In a flaw-containing specimen, the block sizes have effect on the crack processes [33]. Wong results showed seven crack types with different trajectories and initiation mechanism (Figure 13). Based on Wong results, this section will analyse the crack types of model containing single flaw with different inclination angle and length. The crack behaviours of model containing single flaw with different inclination angle and length were analysed in Figures 14, 15, and 16. Four pictures of each model show the crack initiation, propagation, crack type at peak stress, and sketch of cracks.

Figure 13: The crack types initiated from the preexisting flaws (T: tensile crack opening, S: shearing displacement).
Figure 14: The failures modes at different inclination angles (β). Length of the preexisting flaws is 10 mm. T: tensile crack, S: shear crack, and the number represents crack type.
Figure 15: The failures modes at different inclination angles (β). Length of the preexisting flaws is 20 mm. T: tensile crack, S: shear crack, and the number represents crack type.
Figure 16: The failures modes at different inclination angles (β). Length of the preexisting flaws is 30 mm. T: tensile crack, S: shear crack, and the number represents crack type.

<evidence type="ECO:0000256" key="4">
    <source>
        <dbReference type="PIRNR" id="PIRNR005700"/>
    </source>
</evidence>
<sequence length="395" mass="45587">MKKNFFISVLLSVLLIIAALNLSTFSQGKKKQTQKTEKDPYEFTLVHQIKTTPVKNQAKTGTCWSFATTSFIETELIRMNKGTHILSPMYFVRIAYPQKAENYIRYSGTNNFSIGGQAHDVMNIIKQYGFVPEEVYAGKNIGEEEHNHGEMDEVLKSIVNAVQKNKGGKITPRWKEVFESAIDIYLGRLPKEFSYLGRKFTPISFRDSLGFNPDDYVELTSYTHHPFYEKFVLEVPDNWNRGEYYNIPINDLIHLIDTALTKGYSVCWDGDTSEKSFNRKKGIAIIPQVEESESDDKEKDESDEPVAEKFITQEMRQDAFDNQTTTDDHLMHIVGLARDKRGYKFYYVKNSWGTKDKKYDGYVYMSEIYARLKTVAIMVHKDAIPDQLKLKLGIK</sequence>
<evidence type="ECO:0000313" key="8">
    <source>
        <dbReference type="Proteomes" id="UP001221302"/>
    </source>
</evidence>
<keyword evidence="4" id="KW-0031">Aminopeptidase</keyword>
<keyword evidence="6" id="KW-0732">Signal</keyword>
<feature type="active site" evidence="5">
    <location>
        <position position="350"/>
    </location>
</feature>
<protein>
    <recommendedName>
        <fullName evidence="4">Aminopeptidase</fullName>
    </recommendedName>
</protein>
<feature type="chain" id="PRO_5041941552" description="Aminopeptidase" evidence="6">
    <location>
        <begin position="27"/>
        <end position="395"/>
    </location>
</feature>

For length of 10 mm and flaw angle β of 30°, 45°, and 60°, the crack initiation and crack propagation processes are shown in Figure 14. As can be seen from Figure 14, the first macroscopic cracks which are wing cracks (T1) are initiated from the tips of flaws. Cracks initiating later than the first cracks were usually referred to as secondary cracks. For the flaw angle β of 30°, a portion of the secondary cracks initiated upwards near the left tip, which are antitensile cracks (T3). A portion of the secondary cracks initiated downwards from the left tip, which are mixed tensile-shear cracks (S-T) (Figure 14(30-4)). For the flaw angle β of 45°, the secondary cracks consisted of some microcracks clusters initiated at a distance away from the preexisting flaw, which are tensile cracks (T) (Figure 14(45-4)). For the flaw angle β of 60°, three secondary cracks initiated from the left tip of flaw, two of them initiated downwards are mixed tensile-shear cracks (S-T), the third crack initiated upwards is antitensile crack (T3). One secondary crack initiated downwards from the left tip of flaw is antitensile crack (T3) (Figure 14(60-4)).